Hesperian Health Guides
Managing Pests and Plant Diseases
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Pests, plant diseases, and weeds can be serious threats to crops. Chemical companies say the only solution is to spray pesticides regularly. But chemicals may cause more problems than they solve. Sustainable farming works with nature to keep crops, pests, diseases, weeds, and soil life in balance. This is called natural pest management or integrated pest management (IPM).
Natural pest management prevents problems with pests and plant diseases, and keeps harmful chemicals out of our bodies and environment. It also avoids problems of chemical dependence and pesticide resistance. (For some immediate methods to resolve pest problems, see “Spray with natural pesticides” and “Physical methods of pest control.”)
Even if you are willing to use pesticides, it is still important to know if pests are harming your crops, how much damage is being done, and whether creatures in the fields are already controlling the pest. Then you can decide if and when to use chemicals, and what kinds to use.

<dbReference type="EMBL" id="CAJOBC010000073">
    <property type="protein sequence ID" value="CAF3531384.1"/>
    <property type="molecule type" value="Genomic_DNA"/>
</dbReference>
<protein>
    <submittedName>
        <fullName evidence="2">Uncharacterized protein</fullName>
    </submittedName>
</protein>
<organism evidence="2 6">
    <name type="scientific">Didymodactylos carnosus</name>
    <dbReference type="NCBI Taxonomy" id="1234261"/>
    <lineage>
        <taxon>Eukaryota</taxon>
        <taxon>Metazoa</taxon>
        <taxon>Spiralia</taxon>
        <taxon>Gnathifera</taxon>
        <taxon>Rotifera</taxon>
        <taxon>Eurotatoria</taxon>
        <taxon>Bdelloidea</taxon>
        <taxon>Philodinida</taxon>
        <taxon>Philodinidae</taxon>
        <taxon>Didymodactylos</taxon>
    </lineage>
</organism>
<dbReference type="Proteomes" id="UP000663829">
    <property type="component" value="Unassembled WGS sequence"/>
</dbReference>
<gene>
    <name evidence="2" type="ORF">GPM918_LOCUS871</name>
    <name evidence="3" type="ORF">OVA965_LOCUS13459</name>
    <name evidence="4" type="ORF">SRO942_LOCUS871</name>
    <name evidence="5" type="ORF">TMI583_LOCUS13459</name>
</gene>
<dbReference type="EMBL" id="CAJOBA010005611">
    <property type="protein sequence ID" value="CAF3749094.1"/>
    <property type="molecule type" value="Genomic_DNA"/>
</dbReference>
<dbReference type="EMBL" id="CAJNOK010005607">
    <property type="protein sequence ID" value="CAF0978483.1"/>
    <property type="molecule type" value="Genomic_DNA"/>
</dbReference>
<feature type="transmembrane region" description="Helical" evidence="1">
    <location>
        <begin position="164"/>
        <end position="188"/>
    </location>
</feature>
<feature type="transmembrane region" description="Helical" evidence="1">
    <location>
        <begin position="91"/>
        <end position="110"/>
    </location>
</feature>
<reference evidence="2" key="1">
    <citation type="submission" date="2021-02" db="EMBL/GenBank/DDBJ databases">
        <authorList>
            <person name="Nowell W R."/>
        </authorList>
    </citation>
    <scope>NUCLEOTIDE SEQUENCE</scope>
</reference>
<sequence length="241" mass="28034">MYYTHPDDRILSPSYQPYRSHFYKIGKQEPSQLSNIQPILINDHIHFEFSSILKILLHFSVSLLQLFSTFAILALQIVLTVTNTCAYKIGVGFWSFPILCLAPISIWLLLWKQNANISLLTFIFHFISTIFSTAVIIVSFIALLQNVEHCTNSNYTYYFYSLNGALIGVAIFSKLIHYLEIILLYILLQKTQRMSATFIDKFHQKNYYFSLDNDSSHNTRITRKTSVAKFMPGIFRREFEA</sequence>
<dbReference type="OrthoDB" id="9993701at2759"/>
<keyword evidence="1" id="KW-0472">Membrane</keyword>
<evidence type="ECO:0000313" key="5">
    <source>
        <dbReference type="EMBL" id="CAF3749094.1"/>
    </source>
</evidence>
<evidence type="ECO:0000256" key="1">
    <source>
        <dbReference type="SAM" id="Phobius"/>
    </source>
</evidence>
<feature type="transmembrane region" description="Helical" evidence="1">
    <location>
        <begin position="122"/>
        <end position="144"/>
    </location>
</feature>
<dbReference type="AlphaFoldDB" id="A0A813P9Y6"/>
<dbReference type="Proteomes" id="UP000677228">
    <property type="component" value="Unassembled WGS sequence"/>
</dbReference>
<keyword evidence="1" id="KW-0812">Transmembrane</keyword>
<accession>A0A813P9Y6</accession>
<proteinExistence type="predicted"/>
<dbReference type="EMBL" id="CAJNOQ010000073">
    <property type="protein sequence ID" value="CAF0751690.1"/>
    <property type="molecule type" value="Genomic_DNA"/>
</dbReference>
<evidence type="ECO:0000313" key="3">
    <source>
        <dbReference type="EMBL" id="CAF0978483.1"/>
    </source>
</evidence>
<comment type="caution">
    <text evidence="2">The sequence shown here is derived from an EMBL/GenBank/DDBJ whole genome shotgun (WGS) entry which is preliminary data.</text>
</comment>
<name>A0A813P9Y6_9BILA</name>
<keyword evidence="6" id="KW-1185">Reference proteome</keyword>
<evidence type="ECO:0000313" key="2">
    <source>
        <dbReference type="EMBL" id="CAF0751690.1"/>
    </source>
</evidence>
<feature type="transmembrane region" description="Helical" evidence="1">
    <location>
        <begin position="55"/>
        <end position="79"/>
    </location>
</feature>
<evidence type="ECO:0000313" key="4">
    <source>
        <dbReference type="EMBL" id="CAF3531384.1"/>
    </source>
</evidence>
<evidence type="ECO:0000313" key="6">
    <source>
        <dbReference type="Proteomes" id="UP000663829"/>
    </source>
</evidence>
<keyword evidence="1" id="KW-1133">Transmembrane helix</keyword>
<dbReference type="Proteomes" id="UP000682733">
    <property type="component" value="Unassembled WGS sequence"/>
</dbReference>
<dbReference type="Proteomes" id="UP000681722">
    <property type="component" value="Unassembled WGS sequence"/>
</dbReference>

The best way to control both pests and diseases is to keep plants healthy.
- Build healthy soil. Healthy soil provides a home to friendly insects and helps prevent many plant diseases.
- Plant resistant varieties. Ask farmers or extension agents about seeds to make sure the ones you choose are resistant to common pests and diseases.
- Space plants correctly. Planting crops too close together limits the sunshine and air that reaches the leaves, and allows diseases to thrive. But planting crops farther apart leaves room for weeds, dries the soil, and may reduce the harvest. Experiment to see what spacing works best for each crop.
- Plant at the right times. Pests and diseases often respond to the weather, such as the first rains or the first warm day. Watching how each crop grows and talking with other farmers about these patterns can help you decide the best time to plant. Planting earlier than usual can make sure crops are big enough to resist pests or diseases that come at a certain time. Planting later can cause most of the pests or diseases to die out for lack of food.